WaSP on BBC accessibilityFriday, September 19, 2003
The BBC gave web accessibility some much needed coverage in a news article titled "Website owners face prosecution" by Andrew Sinclair. It contains some useful insights into the surfing habits of the disabled, with the backdrop of the Disability Discrimination Act clearly being the key issue.
WaSP "accessibility" comments
Molly Holzschlag with her WaSP hat on has critiqued the compliancy of that BBC article. She's focused in on the comment: "
Some get it right: the BBC website is considered to be one of the best for people with disabilities . . . ". Although I feel her critique misses the mark.
Yes, the BBC website isn't completely valid. Yet, the confusion between the DocType and the actual markup offers negligible reduction in accessibility. The actual content is being delivered using the content type of text/html, and since no mainstream browser currently correctly supports XHTML delivered as application/xml+xhtml the browsers will handle the XHTML based markup in its usual HTML Tossed Tag Salad fashion - again with a negligible reduction in accessibilty.
Web standards is not web accessibility
The point that is being missed is that using web standards does not guarantee an accessible websites. Yes, web standards and well structured markup allows web designers to deliver sites that on average are more accessible than the current plethora of presentational markup websites. Yet, to meet level A priority does not require a completely valid website, and does not require CSS for layout.
Rather than point out the technical problems in the BBC website that seem to have no relevance to basic accessibility (Priority 1), why not look at the real accessibility problems of the BBC website.
The Bobby test
Molly refers to Bobby, and reports "Problems galore from Priority Level 1 on down". Actually Bobby only refers to two problems:
- Nine instances of missing alternative text on images: Nine out of 62 - that's decent going. What are the nine images missing their alt attributes, and what content does this obstruct access to? Well, I had a quick look at the view source - don't actually see any images missing their alt attributes. And the W3C HTML Validator doesn't pick up the missing alt attributes either.
Actual accessibility testing
A month ago I spent a few days playing around with IBM's Homepage Reader, and the BBC was the main site I used at that time. Accessibility wise, the BBC is usable, but there are some practical difficulties in using the website:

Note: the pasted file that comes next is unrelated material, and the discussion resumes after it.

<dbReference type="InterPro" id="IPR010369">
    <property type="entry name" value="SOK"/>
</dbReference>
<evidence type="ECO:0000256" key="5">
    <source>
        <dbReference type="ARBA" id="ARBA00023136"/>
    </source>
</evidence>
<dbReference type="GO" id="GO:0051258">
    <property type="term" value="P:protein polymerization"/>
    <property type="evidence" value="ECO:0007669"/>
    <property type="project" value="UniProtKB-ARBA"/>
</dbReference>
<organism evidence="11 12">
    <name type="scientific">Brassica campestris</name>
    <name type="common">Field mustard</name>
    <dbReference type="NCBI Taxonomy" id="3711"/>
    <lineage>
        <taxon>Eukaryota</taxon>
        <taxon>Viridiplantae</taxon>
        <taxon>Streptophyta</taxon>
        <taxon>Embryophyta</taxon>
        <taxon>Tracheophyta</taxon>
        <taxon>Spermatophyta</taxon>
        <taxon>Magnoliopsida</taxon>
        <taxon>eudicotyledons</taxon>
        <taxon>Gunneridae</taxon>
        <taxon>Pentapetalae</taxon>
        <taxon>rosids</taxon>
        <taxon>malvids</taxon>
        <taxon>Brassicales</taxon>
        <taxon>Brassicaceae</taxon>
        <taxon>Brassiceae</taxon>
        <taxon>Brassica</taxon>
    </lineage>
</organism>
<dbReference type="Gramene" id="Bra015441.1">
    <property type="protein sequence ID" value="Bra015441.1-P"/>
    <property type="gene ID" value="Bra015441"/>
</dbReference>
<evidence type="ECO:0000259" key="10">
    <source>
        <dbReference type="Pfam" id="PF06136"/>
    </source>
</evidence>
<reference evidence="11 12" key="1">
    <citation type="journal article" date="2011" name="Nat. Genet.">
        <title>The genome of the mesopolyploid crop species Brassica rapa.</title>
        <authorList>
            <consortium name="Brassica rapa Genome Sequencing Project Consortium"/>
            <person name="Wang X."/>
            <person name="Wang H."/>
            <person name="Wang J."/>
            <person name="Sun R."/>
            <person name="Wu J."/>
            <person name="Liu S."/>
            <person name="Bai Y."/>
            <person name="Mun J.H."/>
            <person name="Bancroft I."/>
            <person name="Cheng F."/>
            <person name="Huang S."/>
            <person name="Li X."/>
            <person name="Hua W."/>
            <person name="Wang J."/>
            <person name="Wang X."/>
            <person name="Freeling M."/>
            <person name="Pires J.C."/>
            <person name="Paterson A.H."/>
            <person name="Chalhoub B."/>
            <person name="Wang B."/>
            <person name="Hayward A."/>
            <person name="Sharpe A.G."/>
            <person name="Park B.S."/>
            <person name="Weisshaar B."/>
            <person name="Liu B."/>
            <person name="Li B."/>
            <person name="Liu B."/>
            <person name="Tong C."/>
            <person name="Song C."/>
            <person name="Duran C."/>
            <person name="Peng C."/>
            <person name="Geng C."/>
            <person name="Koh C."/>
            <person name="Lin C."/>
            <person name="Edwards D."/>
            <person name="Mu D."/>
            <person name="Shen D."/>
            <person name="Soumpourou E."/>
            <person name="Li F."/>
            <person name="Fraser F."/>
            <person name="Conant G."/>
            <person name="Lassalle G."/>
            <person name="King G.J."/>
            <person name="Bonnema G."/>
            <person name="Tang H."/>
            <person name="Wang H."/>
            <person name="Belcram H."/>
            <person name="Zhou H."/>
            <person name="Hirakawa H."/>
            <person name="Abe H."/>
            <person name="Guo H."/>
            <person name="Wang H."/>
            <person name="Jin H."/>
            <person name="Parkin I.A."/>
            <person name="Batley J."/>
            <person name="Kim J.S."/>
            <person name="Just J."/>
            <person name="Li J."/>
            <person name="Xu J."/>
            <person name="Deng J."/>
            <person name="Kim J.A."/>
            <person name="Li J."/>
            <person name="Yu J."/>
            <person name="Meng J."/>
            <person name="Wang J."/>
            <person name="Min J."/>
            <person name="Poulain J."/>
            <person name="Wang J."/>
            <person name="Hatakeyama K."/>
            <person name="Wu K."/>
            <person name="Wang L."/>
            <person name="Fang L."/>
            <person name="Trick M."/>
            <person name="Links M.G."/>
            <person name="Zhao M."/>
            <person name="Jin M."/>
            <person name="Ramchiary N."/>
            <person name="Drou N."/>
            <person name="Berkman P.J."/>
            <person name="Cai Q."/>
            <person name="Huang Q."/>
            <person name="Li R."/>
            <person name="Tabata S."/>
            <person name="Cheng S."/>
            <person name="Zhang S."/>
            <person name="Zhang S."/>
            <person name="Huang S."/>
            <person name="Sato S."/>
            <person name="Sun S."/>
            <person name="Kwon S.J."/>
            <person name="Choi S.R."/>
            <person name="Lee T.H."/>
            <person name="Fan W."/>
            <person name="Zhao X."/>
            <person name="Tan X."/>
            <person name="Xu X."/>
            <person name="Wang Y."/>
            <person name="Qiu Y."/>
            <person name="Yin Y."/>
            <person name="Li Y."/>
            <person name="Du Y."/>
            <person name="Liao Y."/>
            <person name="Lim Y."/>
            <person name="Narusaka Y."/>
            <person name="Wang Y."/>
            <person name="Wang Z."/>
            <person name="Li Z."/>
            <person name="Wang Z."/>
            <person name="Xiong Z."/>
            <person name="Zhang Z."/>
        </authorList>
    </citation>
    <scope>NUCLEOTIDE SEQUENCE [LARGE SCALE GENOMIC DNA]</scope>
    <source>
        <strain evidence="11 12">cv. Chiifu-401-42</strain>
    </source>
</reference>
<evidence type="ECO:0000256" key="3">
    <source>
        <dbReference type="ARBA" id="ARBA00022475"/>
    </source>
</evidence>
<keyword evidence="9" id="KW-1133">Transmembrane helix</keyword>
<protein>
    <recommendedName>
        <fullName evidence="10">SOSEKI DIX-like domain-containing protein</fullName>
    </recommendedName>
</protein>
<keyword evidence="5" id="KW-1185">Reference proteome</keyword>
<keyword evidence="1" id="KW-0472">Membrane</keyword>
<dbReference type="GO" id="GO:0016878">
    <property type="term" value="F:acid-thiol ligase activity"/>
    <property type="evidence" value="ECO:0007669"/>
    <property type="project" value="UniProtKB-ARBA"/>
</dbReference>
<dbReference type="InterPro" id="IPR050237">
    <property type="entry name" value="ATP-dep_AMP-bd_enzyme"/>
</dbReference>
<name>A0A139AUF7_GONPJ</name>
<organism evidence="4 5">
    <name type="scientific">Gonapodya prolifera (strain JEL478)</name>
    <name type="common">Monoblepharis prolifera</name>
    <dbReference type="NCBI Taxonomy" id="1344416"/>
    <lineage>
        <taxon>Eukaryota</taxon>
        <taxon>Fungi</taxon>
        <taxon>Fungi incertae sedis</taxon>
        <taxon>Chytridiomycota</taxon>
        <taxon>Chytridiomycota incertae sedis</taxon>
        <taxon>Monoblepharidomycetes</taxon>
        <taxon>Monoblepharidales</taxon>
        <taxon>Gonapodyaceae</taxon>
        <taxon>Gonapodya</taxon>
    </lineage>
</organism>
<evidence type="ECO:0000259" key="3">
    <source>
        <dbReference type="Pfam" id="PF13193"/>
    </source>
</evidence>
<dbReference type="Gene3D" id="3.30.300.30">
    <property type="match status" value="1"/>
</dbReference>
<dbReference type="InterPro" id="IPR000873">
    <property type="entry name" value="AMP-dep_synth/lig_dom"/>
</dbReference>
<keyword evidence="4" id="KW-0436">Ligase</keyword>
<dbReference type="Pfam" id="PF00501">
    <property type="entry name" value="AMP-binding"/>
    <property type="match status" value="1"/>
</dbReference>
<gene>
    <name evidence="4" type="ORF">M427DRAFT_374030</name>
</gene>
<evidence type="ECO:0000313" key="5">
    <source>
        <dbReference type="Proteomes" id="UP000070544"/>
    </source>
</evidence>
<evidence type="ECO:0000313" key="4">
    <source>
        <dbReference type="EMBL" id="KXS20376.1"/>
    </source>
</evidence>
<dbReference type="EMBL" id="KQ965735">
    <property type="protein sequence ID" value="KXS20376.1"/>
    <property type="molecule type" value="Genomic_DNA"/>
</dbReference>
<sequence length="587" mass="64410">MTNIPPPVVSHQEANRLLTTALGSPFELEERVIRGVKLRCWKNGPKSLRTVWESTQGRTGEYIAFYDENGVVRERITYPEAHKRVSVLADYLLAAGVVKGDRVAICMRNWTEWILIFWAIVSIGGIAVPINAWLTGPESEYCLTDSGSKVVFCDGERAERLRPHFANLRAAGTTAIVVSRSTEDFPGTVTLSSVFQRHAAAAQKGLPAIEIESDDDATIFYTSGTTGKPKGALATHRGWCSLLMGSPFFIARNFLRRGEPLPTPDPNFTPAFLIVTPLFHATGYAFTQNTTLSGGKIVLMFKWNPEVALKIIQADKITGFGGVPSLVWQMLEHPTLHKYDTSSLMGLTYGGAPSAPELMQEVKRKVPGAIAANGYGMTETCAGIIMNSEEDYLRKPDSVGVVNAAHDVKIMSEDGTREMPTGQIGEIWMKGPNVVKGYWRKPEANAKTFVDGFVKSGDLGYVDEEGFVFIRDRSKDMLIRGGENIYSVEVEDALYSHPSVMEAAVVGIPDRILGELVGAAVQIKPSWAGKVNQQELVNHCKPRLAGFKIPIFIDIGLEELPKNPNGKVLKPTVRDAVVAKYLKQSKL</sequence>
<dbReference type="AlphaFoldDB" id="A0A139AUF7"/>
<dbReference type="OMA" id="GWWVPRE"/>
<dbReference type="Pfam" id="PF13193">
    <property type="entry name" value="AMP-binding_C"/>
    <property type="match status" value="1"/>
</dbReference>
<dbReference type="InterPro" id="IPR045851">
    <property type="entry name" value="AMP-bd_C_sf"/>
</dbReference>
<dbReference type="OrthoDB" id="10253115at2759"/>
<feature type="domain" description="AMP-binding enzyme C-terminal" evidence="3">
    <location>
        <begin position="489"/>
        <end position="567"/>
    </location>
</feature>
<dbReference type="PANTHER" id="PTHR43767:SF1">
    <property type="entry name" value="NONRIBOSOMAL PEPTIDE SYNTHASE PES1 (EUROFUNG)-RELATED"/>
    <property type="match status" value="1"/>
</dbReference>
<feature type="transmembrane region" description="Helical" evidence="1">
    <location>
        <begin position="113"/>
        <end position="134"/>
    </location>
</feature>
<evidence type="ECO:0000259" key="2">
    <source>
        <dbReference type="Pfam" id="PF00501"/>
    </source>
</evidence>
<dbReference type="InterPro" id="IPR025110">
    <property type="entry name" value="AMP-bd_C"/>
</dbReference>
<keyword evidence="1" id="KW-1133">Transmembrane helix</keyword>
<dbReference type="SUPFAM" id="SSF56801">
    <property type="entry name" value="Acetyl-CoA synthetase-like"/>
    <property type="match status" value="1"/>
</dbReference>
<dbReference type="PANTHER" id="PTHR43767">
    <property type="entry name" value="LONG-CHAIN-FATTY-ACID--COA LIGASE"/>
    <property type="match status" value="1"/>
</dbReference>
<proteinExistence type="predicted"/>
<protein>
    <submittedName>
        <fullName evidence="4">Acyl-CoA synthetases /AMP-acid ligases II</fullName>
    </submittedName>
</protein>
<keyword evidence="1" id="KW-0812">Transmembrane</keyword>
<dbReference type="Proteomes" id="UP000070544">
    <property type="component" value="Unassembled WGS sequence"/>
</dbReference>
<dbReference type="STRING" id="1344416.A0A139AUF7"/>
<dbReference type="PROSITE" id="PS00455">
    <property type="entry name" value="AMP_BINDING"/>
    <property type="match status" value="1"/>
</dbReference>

- I refused to be pushed into the text-only edition - segregation is not equal treatment.
- The left hand menu is difficult to follow and laborious to cycle through.
- A number of BBC pages have the first link as "skip to content", but a few article pages this link fails to materialise, forcing the speech browser user into the previous problem. Its the lack of consistency that is the problem. Great when the skip link is there, and a pain when it isn't
- I struggled to understand when I had reached the end of the article. Perhaps a spoken header indicating relevant reading material would clear up that confusion.
The above problems are more related to accessibility, and can be remedied rather quickly and the accessibility of the website will improve. (Considering that the BBC is a template based website running off mod_perl it should be an easy job confirming that the skip to content links are there right at the top.)
Web standards complement web accessibility
Please don't mistake web standards as a mandatory requirement of basic Accessibility. This is a misnomer and serves only as counter-productive to the aims of web accessibility. Web standards allows sites to reach a far higher level of accessibility, yet is not the only way to meet the requirements of basic accessibility. Yes, use the arguments that web standards is a better way of tackling the accessibility problem, but don't assume web standards compliancy is a given.
Accessibility at the BBC
And I'm in full agreement with Molly's last paragraph, so I'll just quote it:
The BBC does get big points for having eliminated a lot of presentational markup such as font tags and other crimes against markup typically seen on news and portal sites. In general they've done an okay job of lightening up their use of tables, too. With a little more care to detail, reduction (or elimination) of tables, and the addition of simple accessibility features via markup, the BBC site could quite easily become a flagship of transitional, accessible, global, and attractive design.